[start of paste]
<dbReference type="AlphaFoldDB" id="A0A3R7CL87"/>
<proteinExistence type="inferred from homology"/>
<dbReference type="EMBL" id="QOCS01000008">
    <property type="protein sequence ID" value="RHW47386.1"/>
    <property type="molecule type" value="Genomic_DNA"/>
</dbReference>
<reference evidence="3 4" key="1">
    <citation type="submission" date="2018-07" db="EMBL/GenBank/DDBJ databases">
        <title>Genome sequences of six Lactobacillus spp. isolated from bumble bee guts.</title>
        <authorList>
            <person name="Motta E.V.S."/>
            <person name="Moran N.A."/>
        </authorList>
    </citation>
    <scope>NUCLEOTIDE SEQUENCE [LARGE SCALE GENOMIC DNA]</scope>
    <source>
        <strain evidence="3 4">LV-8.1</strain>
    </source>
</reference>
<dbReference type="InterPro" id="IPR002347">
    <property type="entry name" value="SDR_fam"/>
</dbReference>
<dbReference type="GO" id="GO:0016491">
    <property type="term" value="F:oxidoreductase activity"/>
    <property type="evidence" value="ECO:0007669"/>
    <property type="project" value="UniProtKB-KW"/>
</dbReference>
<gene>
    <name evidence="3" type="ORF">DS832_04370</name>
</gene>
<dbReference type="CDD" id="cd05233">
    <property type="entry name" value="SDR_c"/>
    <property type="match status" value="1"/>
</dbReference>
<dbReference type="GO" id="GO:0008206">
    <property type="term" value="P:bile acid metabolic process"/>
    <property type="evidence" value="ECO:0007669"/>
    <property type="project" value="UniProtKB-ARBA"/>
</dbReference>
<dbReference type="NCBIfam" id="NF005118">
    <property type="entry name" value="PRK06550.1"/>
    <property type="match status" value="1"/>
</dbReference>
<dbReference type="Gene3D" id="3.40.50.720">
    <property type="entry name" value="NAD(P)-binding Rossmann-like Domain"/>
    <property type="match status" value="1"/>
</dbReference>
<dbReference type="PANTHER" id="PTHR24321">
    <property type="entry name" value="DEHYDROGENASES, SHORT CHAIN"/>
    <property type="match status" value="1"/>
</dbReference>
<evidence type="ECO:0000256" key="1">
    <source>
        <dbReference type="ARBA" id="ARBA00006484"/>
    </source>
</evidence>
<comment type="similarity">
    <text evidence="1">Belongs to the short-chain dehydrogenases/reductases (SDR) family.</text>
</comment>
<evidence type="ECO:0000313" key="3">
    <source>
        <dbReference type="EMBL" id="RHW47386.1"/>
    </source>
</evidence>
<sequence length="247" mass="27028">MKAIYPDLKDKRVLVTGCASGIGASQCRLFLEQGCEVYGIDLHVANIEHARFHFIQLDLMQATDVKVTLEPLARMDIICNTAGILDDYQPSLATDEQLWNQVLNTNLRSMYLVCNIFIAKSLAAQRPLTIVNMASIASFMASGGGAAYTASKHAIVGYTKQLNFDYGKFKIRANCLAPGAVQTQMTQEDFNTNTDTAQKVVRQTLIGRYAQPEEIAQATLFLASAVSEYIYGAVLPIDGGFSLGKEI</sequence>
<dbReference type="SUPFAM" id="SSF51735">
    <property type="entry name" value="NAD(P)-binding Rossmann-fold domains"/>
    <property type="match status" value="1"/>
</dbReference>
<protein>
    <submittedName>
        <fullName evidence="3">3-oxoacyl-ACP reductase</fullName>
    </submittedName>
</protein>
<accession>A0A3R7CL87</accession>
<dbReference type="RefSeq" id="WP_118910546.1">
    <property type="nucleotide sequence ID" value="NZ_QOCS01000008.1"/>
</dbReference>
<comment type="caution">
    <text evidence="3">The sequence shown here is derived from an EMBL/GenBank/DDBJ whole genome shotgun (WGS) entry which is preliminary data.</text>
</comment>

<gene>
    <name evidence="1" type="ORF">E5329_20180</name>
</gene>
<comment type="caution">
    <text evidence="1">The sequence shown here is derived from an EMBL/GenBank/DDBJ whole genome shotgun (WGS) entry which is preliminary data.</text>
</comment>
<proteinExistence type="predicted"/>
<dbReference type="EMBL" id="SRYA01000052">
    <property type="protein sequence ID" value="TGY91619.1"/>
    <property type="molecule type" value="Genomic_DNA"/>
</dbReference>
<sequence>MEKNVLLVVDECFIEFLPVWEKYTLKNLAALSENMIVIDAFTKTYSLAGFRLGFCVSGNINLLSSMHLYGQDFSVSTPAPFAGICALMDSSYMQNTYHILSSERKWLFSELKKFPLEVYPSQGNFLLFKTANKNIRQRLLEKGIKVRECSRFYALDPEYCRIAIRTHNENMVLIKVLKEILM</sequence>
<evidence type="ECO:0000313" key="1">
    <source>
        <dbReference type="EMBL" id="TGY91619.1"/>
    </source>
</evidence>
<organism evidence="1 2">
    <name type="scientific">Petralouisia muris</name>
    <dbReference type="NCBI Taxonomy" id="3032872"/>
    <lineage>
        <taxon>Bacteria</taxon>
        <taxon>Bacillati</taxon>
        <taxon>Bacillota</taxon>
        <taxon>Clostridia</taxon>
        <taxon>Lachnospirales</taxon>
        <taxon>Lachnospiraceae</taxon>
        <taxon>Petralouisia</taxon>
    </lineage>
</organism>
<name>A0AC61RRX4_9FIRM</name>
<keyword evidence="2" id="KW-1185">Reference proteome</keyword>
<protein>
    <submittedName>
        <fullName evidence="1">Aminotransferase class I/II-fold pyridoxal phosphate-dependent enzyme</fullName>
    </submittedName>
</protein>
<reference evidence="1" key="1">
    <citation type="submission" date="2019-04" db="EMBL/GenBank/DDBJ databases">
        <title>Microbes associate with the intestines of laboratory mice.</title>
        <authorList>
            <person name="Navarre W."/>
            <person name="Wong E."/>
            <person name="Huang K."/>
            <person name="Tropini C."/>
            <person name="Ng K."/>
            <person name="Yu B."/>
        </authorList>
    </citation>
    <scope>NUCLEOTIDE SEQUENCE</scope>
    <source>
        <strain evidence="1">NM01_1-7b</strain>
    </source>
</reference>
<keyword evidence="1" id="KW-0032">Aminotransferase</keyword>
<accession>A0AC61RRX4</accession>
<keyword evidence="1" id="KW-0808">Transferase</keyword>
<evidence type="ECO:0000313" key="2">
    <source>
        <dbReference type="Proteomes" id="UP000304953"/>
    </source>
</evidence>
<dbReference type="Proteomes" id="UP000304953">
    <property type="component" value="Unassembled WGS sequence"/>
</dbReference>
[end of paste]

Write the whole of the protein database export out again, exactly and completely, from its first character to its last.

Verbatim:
<dbReference type="AlphaFoldDB" id="A0A3R7CL87"/>
<proteinExistence type="inferred from homology"/>
<dbReference type="EMBL" id="QOCS01000008">
    <property type="protein sequence ID" value="RHW47386.1"/>
    <property type="molecule type" value="Genomic_DNA"/>
</dbReference>
<reference evidence="3 4" key="1">
    <citation type="submission" date="2018-07" db="EMBL/GenBank/DDBJ databases">
        <title>Genome sequences of six Lactobacillus spp. isolated from bumble bee guts.</title>
        <authorList>
            <person name="Motta E.V.S."/>
            <person name="Moran N.A."/>
        </authorList>
    </citation>
    <scope>NUCLEOTIDE SEQUENCE [LARGE SCALE GENOMIC DNA]</scope>
    <source>
        <strain evidence="3 4">LV-8.1</strain>
    </source>
</reference>
<dbReference type="InterPro" id="IPR002347">
    <property type="entry name" value="SDR_fam"/>
</dbReference>
<dbReference type="GO" id="GO:0016491">
    <property type="term" value="F:oxidoreductase activity"/>
    <property type="evidence" value="ECO:0007669"/>
    <property type="project" value="UniProtKB-KW"/>
</dbReference>
<gene>
    <name evidence="3" type="ORF">DS832_04370</name>
</gene>
<dbReference type="CDD" id="cd05233">
    <property type="entry name" value="SDR_c"/>
    <property type="match status" value="1"/>
</dbReference>
<dbReference type="GO" id="GO:0008206">
    <property type="term" value="P:bile acid metabolic process"/>
    <property type="evidence" value="ECO:0007669"/>
    <property type="project" value="UniProtKB-ARBA"/>
</dbReference>
<dbReference type="NCBIfam" id="NF005118">
    <property type="entry name" value="PRK06550.1"/>
    <property type="match status" value="1"/>
</dbReference>
<dbReference type="Gene3D" id="3.40.50.720">
    <property type="entry name" value="NAD(P)-binding Rossmann-like Domain"/>
    <property type="match status" value="1"/>
</dbReference>
<dbReference type="PANTHER" id="PTHR24321">
    <property type="entry name" value="DEHYDROGENASES, SHORT CHAIN"/>
    <property type="match status" value="1"/>
</dbReference>
<evidence type="ECO:0000256" key="1">
    <source>
        <dbReference type="ARBA" id="ARBA00006484"/>
    </source>
</evidence>
<comment type="similarity">
    <text evidence="1">Belongs to the short-chain dehydrogenases/reductases (SDR) family.</text>
</comment>
<evidence type="ECO:0000313" key="3">
    <source>
        <dbReference type="EMBL" id="RHW47386.1"/>
    </source>
</evidence>
<sequence length="247" mass="27028">MKAIYPDLKDKRVLVTGCASGIGASQCRLFLEQGCEVYGIDLHVANIEHARFHFIQLDLMQATDVKVTLEPLARMDIICNTAGILDDYQPSLATDEQLWNQVLNTNLRSMYLVCNIFIAKSLAAQRPLTIVNMASIASFMASGGGAAYTASKHAIVGYTKQLNFDYGKFKIRANCLAPGAVQTQMTQEDFNTNTDTAQKVVRQTLIGRYAQPEEIAQATLFLASAVSEYIYGAVLPIDGGFSLGKEI</sequence>
<dbReference type="SUPFAM" id="SSF51735">
    <property type="entry name" value="NAD(P)-binding Rossmann-fold domains"/>
    <property type="match status" value="1"/>
</dbReference>
<protein>
    <submittedName>
        <fullName evidence="3">3-oxoacyl-ACP reductase</fullName>
    </submittedName>
</protein>
<accession>A0A3R7CL87</accession>
<dbReference type="RefSeq" id="WP_118910546.1">
    <property type="nucleotide sequence ID" value="NZ_QOCS01000008.1"/>
</dbReference>
<comment type="caution">
    <text evidence="3">The sequence shown here is derived from an EMBL/GenBank/DDBJ whole genome shotgun (WGS) entry which is preliminary data.</text>
</comment>

<gene>
    <name evidence="1" type="ORF">E5329_20180</name>
</gene>
<comment type="caution">
    <text evidence="1">The sequence shown here is derived from an EMBL/GenBank/DDBJ whole genome shotgun (WGS) entry which is preliminary data.</text>
</comment>
<proteinExistence type="predicted"/>
<dbReference type="EMBL" id="SRYA01000052">
    <property type="protein sequence ID" value="TGY91619.1"/>
    <property type="molecule type" value="Genomic_DNA"/>
</dbReference>
<sequence>MEKNVLLVVDECFIEFLPVWEKYTLKNLAALSENMIVIDAFTKTYSLAGFRLGFCVSGNINLLSSMHLYGQDFSVSTPAPFAGICALMDSSYMQNTYHILSSERKWLFSELKKFPLEVYPSQGNFLLFKTANKNIRQRLLEKGIKVRECSRFYALDPEYCRIAIRTHNENMVLIKVLKEILM</sequence>
<evidence type="ECO:0000313" key="1">
    <source>
        <dbReference type="EMBL" id="TGY91619.1"/>
    </source>
</evidence>
<organism evidence="1 2">
    <name type="scientific">Petralouisia muris</name>
    <dbReference type="NCBI Taxonomy" id="3032872"/>
    <lineage>
        <taxon>Bacteria</taxon>
        <taxon>Bacillati</taxon>
        <taxon>Bacillota</taxon>
        <taxon>Clostridia</taxon>
        <taxon>Lachnospirales</taxon>
        <taxon>Lachnospiraceae</taxon>
        <taxon>Petralouisia</taxon>
    </lineage>
</organism>
<name>A0AC61RRX4_9FIRM</name>
<keyword evidence="2" id="KW-1185">Reference proteome</keyword>
<protein>
    <submittedName>
        <fullName evidence="1">Aminotransferase class I/II-fold pyridoxal phosphate-dependent enzyme</fullName>
    </submittedName>
</protein>
<reference evidence="1" key="1">
    <citation type="submission" date="2019-04" db="EMBL/GenBank/DDBJ databases">
        <title>Microbes associate with the intestines of laboratory mice.</title>
        <authorList>
            <person name="Navarre W."/>
            <person name="Wong E."/>
            <person name="Huang K."/>
            <person name="Tropini C."/>
            <person name="Ng K."/>
            <person name="Yu B."/>
        </authorList>
    </citation>
    <scope>NUCLEOTIDE SEQUENCE</scope>
    <source>
        <strain evidence="1">NM01_1-7b</strain>
    </source>
</reference>
<keyword evidence="1" id="KW-0032">Aminotransferase</keyword>
<accession>A0AC61RRX4</accession>
<keyword evidence="1" id="KW-0808">Transferase</keyword>
<evidence type="ECO:0000313" key="2">
    <source>
        <dbReference type="Proteomes" id="UP000304953"/>
    </source>
</evidence>
<dbReference type="Proteomes" id="UP000304953">
    <property type="component" value="Unassembled WGS sequence"/>
</dbReference>